[00098] At least in principle, such exit detection also may be considered in dispensing medication containers or similar. For example, a single bin may be configured with a compartment for storing individual full medication vials and dispensing those vials therefrom, and a compartment for receiving and accumulating used medication vials. Such configuration may utilize the same sensors, chutes, etc. Thus, detection not only of used containers (or other incidental materials) exiting a bin but also of unused containers may be facilitated and considered, in at least certain embodiments.

[00099] Additional data besides the entry and/or exit of incidental materials also may be considered for at least some embodiments. For example, consider a weight sensor used to track the cumulative weight of an accumulation of used vials (e.g., as may be consistent with FIG. 11). If some residual liquid medication is present in the used vials, then the total weight for an added vial may be greater than the weight of the vial itself (exclusive of medication). Likewise, the weight of a used vial may gradually decrease as liquid evaporates and vapor therefrom exits the bin via the chute. Thus, through the use of a weight sensor (e.g., a piezoelectric force sensor) some value (or at least some approximation) of how much medication remained in each vial at the time of disposal, or in a group of used vials in aggregate, etc., may be determined. In turn, if the weight of medication in unused vials is known, the weight of medication removed from those vials may be determined from the weight of the used vials; consequently the amount of medication being dispensed may be determined. For medication regimens wherein dosage is a factor, data regarding how much medication is dispensed may be useful in evaluating compliance with the regimen (and/or in making other determinations).

[000100] As an additional comment, while certain examples herein may refer to a bin as performing a function of sensing, identifying, and/or registering information regarding the use of medication, other functions are not excluded. For example, a“sharps” container as may serve to safely enclose hypodermic needles and/or other materials; a bin as described herein is not prohibited from also being configured to secure medical sharps, etc. Other functions also may be carried out, and are not limited. [000101] Again with reference to FIG. 11, as may be seen therein functional elements thereof (e.g., processor 1142, data store 1152, sensor 1124, etc.) may be grouped together within a bin base 1112. Although in the arrangement shown in FIG. 11 the grouping thereof is shown as being part of and/or physically engaged with the remainder of the bin 1104, this is not necessarily required for all embodiments. For example, a bin base 1112 may be separate from and/or removably engaged with a bin 1104 overall, such that the bin base 1112 may be used with different bins (e.g., different sizes/models of bins for different incidental materials, replacement bins after one bin is filled, etc.).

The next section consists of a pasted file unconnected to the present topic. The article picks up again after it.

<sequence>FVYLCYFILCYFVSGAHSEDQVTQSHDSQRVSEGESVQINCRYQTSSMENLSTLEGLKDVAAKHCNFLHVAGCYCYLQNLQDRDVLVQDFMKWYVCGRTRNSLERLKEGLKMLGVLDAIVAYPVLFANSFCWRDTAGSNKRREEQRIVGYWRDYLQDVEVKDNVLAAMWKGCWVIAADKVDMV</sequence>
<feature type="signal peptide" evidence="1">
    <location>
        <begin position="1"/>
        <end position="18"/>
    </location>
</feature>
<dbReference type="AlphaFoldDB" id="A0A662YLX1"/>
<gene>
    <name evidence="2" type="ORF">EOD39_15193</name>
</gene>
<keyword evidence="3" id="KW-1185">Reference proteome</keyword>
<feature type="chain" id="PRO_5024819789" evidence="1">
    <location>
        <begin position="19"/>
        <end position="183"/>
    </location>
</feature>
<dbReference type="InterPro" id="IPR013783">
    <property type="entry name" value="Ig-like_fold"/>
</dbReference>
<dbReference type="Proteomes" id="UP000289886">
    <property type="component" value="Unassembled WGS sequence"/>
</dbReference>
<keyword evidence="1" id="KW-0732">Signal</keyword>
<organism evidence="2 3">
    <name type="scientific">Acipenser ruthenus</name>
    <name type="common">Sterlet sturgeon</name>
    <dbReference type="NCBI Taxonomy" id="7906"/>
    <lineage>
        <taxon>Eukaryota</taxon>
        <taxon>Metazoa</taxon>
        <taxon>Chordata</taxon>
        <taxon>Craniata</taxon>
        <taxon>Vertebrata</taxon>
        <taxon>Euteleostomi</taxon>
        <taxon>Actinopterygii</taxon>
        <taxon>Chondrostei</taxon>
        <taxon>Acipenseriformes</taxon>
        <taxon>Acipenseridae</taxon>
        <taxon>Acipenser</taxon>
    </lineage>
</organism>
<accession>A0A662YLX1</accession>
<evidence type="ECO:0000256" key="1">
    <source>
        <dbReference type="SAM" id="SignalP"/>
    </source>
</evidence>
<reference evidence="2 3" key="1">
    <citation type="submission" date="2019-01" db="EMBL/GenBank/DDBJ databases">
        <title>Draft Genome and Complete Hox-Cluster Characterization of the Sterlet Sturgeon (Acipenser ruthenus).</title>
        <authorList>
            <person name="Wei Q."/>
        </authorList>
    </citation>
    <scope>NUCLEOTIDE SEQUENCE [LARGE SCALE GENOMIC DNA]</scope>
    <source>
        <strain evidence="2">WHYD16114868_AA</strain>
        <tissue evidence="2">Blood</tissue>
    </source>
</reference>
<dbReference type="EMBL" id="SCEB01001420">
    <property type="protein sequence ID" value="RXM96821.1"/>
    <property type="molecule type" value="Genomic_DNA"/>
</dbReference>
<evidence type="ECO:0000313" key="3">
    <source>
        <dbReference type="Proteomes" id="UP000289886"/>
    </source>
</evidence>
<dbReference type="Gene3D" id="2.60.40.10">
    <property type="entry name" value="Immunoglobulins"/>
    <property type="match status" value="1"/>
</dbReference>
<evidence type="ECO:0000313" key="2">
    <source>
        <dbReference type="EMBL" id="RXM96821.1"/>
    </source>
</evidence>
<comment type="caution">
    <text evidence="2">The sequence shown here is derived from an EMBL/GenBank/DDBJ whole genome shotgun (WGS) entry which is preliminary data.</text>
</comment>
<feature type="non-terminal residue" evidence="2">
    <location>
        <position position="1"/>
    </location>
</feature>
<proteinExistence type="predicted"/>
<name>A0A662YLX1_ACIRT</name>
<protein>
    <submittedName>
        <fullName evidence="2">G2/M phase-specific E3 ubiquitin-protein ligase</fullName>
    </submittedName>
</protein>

[000102] In addition, at least certain functional components as shown in bin base 1112 may be physically distant and/or distinct from the bin 1104 overall. For example, a smart phone or smart speaker may have suitable acoustic sensors for detecting the impact of vials within a bin. If it may be considered that a smart phone is typically carried by a person depositing used vials, or that a smart speaker may be in the same or a nearby room to a bin, it may be that the smart phone/smart speaker is“within earshot” of the bin, even if not in physical contact with the bin at the time a vial is dropped. Further, certain embodiments may incorporate mechanisms to facilitate or enhance such remote sensing. For example, a bin may be constructed with a chute having a mechanical“noise maker” therein, such that when a used vial is deposited therein a characteristic sound is produced as may be detected by a smart phone or other device. Thus, while certain examples herein show“smart” components (e.g., processors, sensors, etc.) disposed on or physically engaged with a bin, embodiments wherein the smart components are present on some other device such as a smart phone or smart speaker (or smart TV, etc.) also may be suitable. In such manner, a bin may function as a smart device, even if physically“dumb” (e.g., active smart components such as the processor and/or sensors are offloaded from the bin itself onto a different and potentially remote device). The particulars regarding arrangement and/or position of functional smart components are not limited, and may vary considerably.